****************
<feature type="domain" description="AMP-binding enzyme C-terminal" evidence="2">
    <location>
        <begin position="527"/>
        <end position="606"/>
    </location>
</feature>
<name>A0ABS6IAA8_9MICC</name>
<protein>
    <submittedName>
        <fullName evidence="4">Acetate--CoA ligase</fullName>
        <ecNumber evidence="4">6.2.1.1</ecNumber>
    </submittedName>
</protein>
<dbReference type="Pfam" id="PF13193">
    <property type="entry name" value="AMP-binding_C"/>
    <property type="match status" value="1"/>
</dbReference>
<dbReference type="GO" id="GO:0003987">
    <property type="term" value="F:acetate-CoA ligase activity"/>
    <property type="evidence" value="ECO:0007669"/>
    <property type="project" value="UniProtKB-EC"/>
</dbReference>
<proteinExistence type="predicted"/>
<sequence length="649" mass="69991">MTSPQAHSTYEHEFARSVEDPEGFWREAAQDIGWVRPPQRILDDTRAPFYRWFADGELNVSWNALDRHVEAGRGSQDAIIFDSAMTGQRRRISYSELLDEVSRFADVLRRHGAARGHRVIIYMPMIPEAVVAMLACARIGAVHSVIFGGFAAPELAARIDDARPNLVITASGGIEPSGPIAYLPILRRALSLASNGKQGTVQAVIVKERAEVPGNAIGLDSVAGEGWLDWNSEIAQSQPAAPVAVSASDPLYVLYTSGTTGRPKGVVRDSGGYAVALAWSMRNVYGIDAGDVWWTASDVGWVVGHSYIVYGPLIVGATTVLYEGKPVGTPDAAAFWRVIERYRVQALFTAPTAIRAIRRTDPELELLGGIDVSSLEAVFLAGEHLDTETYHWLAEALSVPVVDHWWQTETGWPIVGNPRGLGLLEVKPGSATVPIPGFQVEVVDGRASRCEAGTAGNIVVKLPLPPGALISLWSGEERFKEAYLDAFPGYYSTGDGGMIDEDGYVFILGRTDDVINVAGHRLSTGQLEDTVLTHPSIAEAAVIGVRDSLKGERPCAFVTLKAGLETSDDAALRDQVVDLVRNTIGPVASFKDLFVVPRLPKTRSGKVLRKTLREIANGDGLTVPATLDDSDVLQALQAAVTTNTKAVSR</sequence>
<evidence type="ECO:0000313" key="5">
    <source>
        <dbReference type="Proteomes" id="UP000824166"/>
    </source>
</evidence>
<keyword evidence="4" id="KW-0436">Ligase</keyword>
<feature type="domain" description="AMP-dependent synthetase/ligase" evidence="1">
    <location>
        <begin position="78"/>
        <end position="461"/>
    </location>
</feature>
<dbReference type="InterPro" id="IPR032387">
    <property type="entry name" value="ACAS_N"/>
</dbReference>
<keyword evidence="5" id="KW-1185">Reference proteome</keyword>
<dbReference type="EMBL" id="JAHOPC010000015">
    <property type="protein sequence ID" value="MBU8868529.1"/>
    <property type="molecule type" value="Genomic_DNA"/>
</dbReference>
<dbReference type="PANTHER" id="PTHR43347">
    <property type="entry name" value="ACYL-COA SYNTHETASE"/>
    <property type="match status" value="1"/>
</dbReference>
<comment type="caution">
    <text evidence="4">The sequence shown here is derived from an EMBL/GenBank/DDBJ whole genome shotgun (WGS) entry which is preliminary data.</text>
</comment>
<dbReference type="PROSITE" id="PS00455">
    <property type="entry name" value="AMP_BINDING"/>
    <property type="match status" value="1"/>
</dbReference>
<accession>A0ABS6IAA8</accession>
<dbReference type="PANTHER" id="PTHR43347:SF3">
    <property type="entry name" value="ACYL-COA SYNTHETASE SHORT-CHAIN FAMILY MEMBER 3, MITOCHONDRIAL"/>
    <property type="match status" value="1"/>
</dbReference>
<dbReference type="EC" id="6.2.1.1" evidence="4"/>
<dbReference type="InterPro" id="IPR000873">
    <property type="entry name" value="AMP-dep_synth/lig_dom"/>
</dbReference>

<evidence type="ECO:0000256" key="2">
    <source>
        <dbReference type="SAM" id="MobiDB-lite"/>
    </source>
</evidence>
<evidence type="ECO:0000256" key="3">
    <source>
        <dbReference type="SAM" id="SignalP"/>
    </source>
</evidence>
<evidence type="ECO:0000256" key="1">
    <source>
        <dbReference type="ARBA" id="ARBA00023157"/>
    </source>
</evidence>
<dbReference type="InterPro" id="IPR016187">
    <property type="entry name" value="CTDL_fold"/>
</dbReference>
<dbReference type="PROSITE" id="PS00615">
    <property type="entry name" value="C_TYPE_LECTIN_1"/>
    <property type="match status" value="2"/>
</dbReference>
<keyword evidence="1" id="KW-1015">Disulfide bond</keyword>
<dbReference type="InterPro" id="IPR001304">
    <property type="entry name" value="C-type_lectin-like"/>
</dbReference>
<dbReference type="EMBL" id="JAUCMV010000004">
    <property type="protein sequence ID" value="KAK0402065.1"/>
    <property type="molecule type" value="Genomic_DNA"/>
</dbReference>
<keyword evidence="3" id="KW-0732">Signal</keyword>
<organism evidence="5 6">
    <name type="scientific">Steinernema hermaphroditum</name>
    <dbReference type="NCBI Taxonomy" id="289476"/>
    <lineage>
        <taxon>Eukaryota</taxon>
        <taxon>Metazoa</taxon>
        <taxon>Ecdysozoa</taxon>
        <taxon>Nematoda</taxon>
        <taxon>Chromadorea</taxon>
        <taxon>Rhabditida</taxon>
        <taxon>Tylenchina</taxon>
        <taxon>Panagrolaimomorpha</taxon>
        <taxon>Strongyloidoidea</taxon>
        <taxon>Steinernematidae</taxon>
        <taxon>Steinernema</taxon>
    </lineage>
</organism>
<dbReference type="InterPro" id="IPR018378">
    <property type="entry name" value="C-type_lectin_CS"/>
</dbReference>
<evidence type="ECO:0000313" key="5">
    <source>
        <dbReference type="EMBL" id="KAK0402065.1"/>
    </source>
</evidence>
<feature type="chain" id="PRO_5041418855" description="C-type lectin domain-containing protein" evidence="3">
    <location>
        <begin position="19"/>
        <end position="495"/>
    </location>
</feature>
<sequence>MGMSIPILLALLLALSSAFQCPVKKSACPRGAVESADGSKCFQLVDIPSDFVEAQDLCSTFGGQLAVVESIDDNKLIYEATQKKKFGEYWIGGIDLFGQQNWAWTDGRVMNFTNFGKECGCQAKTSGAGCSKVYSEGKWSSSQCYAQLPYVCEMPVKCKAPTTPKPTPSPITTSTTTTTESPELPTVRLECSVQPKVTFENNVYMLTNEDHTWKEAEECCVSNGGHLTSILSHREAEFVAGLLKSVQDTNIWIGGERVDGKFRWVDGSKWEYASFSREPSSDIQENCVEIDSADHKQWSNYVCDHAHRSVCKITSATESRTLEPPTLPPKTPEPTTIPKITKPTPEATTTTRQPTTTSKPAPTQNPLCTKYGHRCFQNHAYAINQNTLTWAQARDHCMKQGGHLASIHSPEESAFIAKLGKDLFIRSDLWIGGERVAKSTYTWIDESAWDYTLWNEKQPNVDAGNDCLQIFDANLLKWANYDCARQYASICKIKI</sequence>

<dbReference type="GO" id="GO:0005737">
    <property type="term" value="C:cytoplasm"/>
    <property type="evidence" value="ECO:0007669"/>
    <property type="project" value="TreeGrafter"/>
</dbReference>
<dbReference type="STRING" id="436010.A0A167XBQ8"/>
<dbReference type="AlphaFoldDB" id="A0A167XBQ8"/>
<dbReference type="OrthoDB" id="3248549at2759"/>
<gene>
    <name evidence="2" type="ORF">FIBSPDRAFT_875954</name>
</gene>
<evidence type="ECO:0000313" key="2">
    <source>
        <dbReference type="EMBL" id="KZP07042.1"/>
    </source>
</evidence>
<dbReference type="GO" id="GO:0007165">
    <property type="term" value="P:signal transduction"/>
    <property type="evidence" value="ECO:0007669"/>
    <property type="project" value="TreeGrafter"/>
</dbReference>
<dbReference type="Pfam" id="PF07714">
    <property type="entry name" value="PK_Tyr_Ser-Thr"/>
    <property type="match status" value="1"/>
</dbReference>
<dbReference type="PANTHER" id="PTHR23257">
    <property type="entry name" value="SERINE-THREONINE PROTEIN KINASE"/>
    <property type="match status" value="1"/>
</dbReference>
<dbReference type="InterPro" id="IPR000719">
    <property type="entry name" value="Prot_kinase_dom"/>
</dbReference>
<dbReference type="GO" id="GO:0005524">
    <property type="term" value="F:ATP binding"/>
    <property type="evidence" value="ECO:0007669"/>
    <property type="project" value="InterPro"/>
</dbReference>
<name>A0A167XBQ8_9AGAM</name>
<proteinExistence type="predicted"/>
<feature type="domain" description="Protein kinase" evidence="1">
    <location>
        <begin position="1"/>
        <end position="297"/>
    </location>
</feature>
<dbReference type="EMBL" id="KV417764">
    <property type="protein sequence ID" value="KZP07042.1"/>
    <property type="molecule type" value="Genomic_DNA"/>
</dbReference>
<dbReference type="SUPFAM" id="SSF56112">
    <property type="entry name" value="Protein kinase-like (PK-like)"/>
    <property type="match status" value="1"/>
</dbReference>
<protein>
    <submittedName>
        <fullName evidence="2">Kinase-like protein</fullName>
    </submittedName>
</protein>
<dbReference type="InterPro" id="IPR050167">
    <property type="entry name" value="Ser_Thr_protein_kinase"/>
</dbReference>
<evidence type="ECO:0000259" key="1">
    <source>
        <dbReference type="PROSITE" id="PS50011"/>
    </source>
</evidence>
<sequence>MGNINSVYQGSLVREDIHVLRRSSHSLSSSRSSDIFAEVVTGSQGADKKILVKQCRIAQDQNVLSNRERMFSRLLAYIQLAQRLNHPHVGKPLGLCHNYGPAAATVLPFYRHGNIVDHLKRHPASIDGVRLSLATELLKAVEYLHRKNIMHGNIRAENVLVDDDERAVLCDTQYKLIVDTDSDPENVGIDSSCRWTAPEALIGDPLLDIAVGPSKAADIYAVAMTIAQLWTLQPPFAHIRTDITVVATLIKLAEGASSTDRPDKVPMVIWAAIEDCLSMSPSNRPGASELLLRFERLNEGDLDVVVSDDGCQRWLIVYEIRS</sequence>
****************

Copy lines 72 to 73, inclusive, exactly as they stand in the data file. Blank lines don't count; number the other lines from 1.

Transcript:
        <dbReference type="SAM" id="SignalP"/>
    </source>